Banks can use tech to boost sustainability: Here’s how

By Glenn Gillis
Glenn Gillis, CEO of Sea Monster, shares how technology can enable organisations in the financial sector to lead the way with sustainability

Britain’s big banks face a number of significant challenges. The first, and most obvious, is the pressure being brought on their business units by an ever-growing cohort of challenger banks and fintech startups. In fact, research shows that as many as 44% of businesses have made the switch from a traditional bank to an online-only one (with 65% claiming that they’ve done so in search of a better product). 

But product offerings aren’t the only methods that industry upstarts will use to disrupt traditional banks. They’ll also likely tout their environmental credentials, especially when it comes to what they’re able to do with much leaner footprints than the big, traditional banks. If they’re feeling particularly uncharitable, they may also point out that the 60 largest commercial and investment banks collectively financed US$3.8tn in fossil fuel companies between 2016 and 2020. 

That said, traditional banks aren’t helpless when it comes to the matter of sustainability. Far from it. By using the right technology in the right ways, not only can they boost their own efforts around sustainability but they can also bring their customers along with them too to make a very significant difference to their business operations and ultimately, their commitments to our future planet.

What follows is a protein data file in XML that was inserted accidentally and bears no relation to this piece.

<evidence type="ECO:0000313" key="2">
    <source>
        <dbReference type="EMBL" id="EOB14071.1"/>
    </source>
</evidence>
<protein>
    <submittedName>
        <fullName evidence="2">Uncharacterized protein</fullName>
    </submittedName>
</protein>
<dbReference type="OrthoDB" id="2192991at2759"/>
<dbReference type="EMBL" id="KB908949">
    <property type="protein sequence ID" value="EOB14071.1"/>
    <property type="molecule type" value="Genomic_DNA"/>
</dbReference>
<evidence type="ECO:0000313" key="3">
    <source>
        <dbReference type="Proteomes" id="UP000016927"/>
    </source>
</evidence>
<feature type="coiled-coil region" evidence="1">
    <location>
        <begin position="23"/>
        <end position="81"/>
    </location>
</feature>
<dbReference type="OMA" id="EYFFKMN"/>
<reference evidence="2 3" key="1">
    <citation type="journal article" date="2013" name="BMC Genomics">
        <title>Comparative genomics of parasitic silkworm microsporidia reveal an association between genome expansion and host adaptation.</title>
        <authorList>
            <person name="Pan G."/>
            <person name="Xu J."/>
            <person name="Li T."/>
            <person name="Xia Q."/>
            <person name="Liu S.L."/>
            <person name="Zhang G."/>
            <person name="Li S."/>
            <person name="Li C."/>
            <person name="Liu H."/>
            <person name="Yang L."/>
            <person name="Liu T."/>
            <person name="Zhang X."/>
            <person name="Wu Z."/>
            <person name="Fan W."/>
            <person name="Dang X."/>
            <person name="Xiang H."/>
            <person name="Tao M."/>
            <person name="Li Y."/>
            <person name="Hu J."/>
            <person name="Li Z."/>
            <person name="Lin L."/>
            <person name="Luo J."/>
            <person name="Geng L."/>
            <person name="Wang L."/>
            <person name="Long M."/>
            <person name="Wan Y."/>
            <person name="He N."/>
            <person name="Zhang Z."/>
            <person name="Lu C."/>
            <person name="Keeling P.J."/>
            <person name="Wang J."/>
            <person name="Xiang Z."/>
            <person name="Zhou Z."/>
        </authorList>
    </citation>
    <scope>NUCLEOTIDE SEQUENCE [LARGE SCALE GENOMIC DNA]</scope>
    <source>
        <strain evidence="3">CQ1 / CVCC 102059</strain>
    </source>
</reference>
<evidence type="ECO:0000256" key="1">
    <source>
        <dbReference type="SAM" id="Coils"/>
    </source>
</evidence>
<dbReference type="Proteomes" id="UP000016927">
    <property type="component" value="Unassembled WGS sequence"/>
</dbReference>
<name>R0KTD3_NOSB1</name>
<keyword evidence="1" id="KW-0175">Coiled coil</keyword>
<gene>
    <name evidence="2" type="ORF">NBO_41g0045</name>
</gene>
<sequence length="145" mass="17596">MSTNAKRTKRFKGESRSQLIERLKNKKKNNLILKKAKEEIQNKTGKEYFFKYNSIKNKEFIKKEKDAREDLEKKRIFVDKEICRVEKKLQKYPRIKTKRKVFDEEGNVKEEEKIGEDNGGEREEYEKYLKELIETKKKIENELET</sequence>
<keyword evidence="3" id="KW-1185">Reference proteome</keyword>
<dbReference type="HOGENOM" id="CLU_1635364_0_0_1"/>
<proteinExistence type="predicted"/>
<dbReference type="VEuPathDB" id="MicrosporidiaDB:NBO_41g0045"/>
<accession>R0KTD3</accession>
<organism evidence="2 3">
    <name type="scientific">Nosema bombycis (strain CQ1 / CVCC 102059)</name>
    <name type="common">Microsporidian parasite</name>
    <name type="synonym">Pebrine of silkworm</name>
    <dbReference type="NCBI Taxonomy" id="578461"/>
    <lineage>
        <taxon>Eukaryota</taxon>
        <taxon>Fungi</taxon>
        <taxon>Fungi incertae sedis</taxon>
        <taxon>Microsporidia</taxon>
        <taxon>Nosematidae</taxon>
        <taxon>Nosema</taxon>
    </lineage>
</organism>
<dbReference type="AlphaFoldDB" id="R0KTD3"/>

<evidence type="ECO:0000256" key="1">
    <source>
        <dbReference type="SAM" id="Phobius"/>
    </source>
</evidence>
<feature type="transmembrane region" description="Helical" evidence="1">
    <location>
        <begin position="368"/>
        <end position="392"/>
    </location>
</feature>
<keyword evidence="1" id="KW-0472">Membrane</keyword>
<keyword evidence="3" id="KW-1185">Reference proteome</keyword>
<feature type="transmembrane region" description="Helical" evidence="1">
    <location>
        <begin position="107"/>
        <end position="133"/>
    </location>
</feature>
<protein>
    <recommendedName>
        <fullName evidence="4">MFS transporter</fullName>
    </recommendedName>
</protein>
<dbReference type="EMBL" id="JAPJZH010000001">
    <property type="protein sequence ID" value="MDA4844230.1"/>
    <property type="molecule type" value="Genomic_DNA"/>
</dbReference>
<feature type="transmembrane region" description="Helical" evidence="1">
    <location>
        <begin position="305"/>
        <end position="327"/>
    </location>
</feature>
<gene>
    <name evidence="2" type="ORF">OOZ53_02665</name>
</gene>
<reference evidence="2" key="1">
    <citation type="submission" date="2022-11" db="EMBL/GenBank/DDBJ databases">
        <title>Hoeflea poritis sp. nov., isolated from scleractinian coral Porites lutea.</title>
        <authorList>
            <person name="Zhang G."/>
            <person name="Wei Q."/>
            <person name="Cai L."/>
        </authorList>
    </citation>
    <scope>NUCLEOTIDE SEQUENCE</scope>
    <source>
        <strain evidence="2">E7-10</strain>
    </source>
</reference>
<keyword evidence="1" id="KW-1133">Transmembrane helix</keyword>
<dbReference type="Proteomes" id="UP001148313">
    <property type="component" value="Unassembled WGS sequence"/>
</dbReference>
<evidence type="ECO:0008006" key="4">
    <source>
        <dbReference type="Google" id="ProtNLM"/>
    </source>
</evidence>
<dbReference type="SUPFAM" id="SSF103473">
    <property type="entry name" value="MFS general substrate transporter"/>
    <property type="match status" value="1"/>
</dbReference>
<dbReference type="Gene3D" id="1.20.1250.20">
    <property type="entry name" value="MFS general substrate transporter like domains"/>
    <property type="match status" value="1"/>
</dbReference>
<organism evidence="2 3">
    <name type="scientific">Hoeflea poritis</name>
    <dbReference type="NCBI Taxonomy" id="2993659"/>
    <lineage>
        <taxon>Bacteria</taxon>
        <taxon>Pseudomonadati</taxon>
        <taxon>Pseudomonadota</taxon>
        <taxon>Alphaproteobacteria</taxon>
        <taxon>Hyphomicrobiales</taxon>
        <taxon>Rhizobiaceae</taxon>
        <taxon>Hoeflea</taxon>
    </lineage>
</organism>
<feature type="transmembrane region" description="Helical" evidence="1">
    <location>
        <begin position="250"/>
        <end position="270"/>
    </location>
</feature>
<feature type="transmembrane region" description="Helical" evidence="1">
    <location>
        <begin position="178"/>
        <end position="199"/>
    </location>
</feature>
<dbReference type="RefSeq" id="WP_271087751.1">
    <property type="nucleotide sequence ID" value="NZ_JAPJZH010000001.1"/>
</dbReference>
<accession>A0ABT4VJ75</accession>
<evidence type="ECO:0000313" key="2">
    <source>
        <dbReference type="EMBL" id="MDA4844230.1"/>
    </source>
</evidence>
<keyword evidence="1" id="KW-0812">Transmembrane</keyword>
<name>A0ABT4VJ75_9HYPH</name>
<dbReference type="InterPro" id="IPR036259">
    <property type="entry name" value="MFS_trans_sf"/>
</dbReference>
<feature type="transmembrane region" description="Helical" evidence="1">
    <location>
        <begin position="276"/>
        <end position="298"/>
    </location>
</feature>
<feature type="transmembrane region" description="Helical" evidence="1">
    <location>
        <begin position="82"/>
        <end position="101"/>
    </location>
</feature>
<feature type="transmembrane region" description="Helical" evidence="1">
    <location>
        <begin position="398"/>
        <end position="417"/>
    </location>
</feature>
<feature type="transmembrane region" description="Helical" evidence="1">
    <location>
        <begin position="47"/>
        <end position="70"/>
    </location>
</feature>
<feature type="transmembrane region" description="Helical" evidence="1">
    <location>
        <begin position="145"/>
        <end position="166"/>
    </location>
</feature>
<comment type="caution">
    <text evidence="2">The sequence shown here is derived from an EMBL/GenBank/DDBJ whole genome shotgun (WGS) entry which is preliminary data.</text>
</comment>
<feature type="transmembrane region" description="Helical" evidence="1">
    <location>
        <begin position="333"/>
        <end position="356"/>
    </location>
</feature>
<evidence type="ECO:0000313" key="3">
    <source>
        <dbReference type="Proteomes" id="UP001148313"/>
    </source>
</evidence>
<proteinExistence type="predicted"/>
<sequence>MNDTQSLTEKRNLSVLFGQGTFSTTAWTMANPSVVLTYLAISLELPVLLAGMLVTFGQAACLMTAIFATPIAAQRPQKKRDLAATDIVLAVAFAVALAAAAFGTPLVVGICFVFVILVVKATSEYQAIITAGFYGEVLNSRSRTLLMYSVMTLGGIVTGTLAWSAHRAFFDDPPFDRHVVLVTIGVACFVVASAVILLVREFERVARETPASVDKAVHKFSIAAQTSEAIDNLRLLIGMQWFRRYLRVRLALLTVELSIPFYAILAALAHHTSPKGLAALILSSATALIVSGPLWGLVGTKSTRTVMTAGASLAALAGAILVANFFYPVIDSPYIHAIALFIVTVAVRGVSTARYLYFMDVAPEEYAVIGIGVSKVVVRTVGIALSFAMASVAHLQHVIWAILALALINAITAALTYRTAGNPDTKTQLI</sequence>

Understanding climate, societal anxiety 

In order to understand why sustainability is becoming such a major point of difference for companies, it’s important to remember that more than two-thirds of Brits are worried about climate change. There is also a growing awareness that almost all of the companies responsible for driving climate change require financing and, for the most part, that financing comes from banks. So, if they discover that their bank supports environmentally harmful business activities, it is very likely that customers will look elsewhere for their own financing needs.

And it’s not just individuals who’ll make the switch either. Big institutional investors, such as pension funds, have increasingly rigorous criteria around sustainability and will quickly move to a new bank if their existing one doesn’t meet those criteria. 

Of course, sustainability isn’t just about the environment. It’s also about a bank’s ability to demonstrate that it is a good corporate citizen that plays a positive active role in the communities it operates in. Additionally, it’s about a bank demonstrating that it has good corporate governance structures in place, to ensure it doesn’t suddenly end up getting itself and the broader industry in trouble. 

The latter is also particularly relevant given that the collapse of Silicon Valley Bank and Credit Suisse is still very fresh in the memories of many of us, and that we currently find ourselves in the midst of one of the biggest cost-of-living crises in decades.